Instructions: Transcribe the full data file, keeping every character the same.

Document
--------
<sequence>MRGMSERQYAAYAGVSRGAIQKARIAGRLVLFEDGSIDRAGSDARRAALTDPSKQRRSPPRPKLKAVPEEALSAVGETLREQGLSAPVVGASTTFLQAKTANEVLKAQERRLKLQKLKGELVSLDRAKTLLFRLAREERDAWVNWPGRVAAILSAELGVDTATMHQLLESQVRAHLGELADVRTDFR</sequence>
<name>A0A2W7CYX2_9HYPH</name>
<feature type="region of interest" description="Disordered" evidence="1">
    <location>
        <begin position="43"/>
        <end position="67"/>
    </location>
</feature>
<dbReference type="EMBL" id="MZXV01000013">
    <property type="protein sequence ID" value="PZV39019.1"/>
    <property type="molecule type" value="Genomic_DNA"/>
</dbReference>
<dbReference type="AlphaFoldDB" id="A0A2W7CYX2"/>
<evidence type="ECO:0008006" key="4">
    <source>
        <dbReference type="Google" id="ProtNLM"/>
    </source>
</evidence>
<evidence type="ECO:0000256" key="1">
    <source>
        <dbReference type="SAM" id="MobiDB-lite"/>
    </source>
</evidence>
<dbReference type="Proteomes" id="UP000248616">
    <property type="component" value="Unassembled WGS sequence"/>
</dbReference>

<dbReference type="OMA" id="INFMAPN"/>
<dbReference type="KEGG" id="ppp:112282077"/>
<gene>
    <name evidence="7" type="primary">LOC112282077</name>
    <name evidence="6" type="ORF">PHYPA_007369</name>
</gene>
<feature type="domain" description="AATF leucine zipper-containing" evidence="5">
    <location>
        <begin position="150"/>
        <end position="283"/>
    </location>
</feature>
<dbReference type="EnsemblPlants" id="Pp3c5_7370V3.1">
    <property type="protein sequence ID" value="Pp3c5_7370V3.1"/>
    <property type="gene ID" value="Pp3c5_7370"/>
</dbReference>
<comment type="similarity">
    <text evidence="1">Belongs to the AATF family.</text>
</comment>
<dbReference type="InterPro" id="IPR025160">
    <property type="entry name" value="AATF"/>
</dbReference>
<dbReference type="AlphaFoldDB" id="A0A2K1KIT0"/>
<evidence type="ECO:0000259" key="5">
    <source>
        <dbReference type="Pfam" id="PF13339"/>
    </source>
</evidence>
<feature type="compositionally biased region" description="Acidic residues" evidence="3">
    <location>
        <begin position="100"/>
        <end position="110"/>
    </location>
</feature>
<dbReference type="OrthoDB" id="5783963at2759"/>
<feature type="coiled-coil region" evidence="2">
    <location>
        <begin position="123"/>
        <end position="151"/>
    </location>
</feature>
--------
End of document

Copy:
<sequence>MRGMSERQYAAYAGVSRGAIQKARIAGRLVLFEDGSIDRAGSDARRAALTDPSKQRRSPPRPKLKAVPEEALSAVGETLREQGLSAPVVGASTTFLQAKTANEVLKAQERRLKLQKLKGELVSLDRAKTLLFRLAREERDAWVNWPGRVAAILSAELGVDTATMHQLLESQVRAHLGELADVRTDFR</sequence>
<name>A0A2W7CYX2_9HYPH</name>
<feature type="region of interest" description="Disordered" evidence="1">
    <location>
        <begin position="43"/>
        <end position="67"/>
    </location>
</feature>
<dbReference type="EMBL" id="MZXV01000013">
    <property type="protein sequence ID" value="PZV39019.1"/>
    <property type="molecule type" value="Genomic_DNA"/>
</dbReference>
<dbReference type="AlphaFoldDB" id="A0A2W7CYX2"/>
<evidence type="ECO:0008006" key="4">
    <source>
        <dbReference type="Google" id="ProtNLM"/>
    </source>
</evidence>
<evidence type="ECO:0000256" key="1">
    <source>
        <dbReference type="SAM" id="MobiDB-lite"/>
    </source>
</evidence>
<dbReference type="Proteomes" id="UP000248616">
    <property type="component" value="Unassembled WGS sequence"/>
</dbReference>

<dbReference type="OMA" id="INFMAPN"/>
<dbReference type="KEGG" id="ppp:112282077"/>
<gene>
    <name evidence="7" type="primary">LOC112282077</name>
    <name evidence="6" type="ORF">PHYPA_007369</name>
</gene>
<feature type="domain" description="AATF leucine zipper-containing" evidence="5">
    <location>
        <begin position="150"/>
        <end position="283"/>
    </location>
</feature>
<dbReference type="EnsemblPlants" id="Pp3c5_7370V3.1">
    <property type="protein sequence ID" value="Pp3c5_7370V3.1"/>
    <property type="gene ID" value="Pp3c5_7370"/>
</dbReference>
<comment type="similarity">
    <text evidence="1">Belongs to the AATF family.</text>
</comment>
<dbReference type="InterPro" id="IPR025160">
    <property type="entry name" value="AATF"/>
</dbReference>
<dbReference type="AlphaFoldDB" id="A0A2K1KIT0"/>
<evidence type="ECO:0000259" key="5">
    <source>
        <dbReference type="Pfam" id="PF13339"/>
    </source>
</evidence>
<feature type="compositionally biased region" description="Acidic residues" evidence="3">
    <location>
        <begin position="100"/>
        <end position="110"/>
    </location>
</feature>
<dbReference type="OrthoDB" id="5783963at2759"/>
<feature type="coiled-coil region" evidence="2">
    <location>
        <begin position="123"/>
        <end position="151"/>
    </location>
</feature>